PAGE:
Croydon: making a play for videogame capital
The videogame industry is continuing to expand year on year, and Croydon is playing a big part in its development.
Growing industry and borough
The rise of videogames mirror Croydon’s growth. The borough has transformed from its post-war development to become a vibrant community, with a desirable tech cluster, landmark buildings including 101 George Street – the world’s tallest modular tower – and cultural ambitions.
Meanwhile, the videogame market has expanded from the early days of joystick-controlled Pong and 2D platformers to highly immersive, 4K-supported, online games hosting hundreds of players in communities at any one time, with ambitions to take titles to the next level, with VR (virtual reality) and 8K gaming included in a long list of potential possibilities for future growth.
How it started
Croydon’s videogame history started in 1984 – at a time when Mario had just made his debut on home consoles – with Probe Software. Later named Probe Entertainment, the company had a 77-strong team at its peak in 1988, and worked on some of the biggest games of the 16-bit era including OutRun, Mortal Kombat and early editions of the now highly-popular FIFA series, before being acquired by American publisher Acclaim for $40m in 1995.
Croydonians have also been central to the borough’s videogame past. Captain Sensible provided the music for early ‘90s football videogame Sensible Soccer and Croydon gymnast Allison Carroll was the final official Tomb Raider, Lara Croft.
Movers and shakers
The borough still has a small, but holistic games cluster. Croydon College offers games development courses, enabling Croydon’s young people to dive into the gaming industry. TMRW is home to No Yetis Allowed, the mobile developer behind Judge Dredd: Crime Files. It’s not just game development that takes place in Croydon, it’s also publishing – with the Beddington Lane-based Reef Entertainment publishing the first-person shooter Terminator: Resistance, which was released on PC, PlayStation 4 and Xbox One in 2019. Students from the nearby Nescot College in Epsom tested the game.
Testing also happens in the borough with Testronic Labs based out of Suffolk House, while PitStop Productions opened a new studio in Croydon last year, providing voice recording, facial capture and motion capture services for game developers.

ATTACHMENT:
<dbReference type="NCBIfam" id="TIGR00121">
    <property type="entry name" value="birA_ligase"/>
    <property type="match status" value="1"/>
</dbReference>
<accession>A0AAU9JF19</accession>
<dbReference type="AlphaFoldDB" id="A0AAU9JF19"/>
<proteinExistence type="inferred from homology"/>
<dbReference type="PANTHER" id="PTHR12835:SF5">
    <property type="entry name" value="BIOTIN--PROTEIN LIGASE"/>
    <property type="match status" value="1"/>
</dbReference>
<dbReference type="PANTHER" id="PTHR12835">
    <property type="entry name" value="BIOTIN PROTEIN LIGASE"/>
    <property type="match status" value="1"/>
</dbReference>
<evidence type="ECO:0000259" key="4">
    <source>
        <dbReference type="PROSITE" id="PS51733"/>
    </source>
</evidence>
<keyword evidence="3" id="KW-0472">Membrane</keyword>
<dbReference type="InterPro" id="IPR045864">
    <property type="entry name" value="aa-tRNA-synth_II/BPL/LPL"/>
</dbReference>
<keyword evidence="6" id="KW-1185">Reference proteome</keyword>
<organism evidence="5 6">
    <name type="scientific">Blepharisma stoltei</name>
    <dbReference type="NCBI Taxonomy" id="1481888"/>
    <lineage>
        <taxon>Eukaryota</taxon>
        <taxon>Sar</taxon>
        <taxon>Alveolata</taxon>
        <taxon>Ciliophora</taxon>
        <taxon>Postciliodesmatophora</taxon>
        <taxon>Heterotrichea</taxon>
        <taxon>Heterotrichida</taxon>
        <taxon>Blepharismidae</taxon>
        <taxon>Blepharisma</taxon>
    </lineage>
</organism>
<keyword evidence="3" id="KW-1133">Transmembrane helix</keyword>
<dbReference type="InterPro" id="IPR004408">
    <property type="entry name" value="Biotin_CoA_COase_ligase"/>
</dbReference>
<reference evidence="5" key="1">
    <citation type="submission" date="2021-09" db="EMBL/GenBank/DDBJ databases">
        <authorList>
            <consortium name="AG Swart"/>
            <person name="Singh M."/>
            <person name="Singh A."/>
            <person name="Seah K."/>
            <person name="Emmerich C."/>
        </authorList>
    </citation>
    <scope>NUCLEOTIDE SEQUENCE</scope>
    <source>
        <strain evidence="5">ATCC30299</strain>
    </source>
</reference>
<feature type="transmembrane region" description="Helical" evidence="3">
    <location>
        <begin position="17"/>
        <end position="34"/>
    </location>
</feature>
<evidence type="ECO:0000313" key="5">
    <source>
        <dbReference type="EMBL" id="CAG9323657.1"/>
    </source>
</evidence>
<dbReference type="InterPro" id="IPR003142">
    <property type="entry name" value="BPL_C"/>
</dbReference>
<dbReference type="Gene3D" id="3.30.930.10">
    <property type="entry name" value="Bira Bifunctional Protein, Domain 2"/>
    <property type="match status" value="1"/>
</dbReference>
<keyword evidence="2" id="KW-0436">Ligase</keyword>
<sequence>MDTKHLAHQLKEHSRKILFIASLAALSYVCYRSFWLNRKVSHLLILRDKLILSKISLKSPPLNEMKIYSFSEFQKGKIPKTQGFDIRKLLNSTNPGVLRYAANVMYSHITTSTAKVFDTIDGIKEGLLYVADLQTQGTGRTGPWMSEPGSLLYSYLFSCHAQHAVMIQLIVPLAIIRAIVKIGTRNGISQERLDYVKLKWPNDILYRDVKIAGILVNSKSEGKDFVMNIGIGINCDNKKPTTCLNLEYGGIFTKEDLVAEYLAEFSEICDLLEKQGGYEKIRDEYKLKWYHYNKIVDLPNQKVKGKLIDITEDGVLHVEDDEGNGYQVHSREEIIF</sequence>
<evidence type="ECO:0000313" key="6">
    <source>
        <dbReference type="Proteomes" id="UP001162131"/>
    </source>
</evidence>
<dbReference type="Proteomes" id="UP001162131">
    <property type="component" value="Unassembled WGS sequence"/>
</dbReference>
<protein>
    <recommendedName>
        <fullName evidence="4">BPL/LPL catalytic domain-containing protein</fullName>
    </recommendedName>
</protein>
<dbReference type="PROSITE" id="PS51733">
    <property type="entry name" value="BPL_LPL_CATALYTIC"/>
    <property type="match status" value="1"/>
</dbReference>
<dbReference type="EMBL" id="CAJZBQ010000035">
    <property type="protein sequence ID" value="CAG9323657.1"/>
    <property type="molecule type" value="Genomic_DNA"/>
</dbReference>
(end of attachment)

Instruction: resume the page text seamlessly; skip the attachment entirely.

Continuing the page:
Building on its successful publishing and development history, the wider industry has expanded in Croydon as the borough also distributes games, consoles and accessories worldwide. Click Entertainment distribute stock for the likes of Activision, Capcom, EA, Konami, Microsoft, Nintendo, Rockstar, Sony and SEGA.
And Croydon’s gaming heritage is supported by a strong and dedicated grassroots gaming community. Limitless VR, on High Street, provides gamers with the opportunity to immerse themselves in VR gaming, while Playnation Games – which includes small scale publishing of indie games by its community – Heart of Gaming and Go2Games all add to the borough’s offer for gamers and developers alike. Reef Entertainment also provides e-retail platforms for its partners, something which has seen growth in recent years.
Combining the past and the present, Croydon took a starring role in the 1980s-set interactive Black Mirror film Bandersnatch, with the fictional games company Tuckersoft operating from No. 1 Croydon as Charlie Brooker paid homage to the borough’s role in videogaming history.
It’s all about Croydon
In 2019, leading commercial agents predicted a leap in investment and office space take-up from the UK’s videogame industry. The south London borough has been identified as an ideal commercial space location, with cheaper rates than central London and quick, easy access to the capital, coast and an abundance of green spaces on its doorstep.
For those in the tech sector, the community-run Croydon.Digital network hosts events and brings together professionals and advocates from across the area to celebrate, document and accelerate the digital revolution taking place as part of Croydon’s regeneration.
Jonathan Gardiner, head of UK office agency at Savills, said: “The gaming sector is estimated to be worth $43billion by 2022 and in the UK is the largest part of the entertainment market, bigger than film and music combined. Innovation within the sector, which is then used and inspired in other technologies, has driven this growth along with major global brands wanting to be seen at the front of this and the rise of esports, with competitions broadcast across the world.
“The South East has long been home to many video game occupiers, playing a key part in the sector’s growth and there’s a real potential for Croydon – with its location between existing gaming hotspots in London and Brighton, gaming heritage, affordable floorspace and suitable infrastructure – to become a major player in gaming’s future.”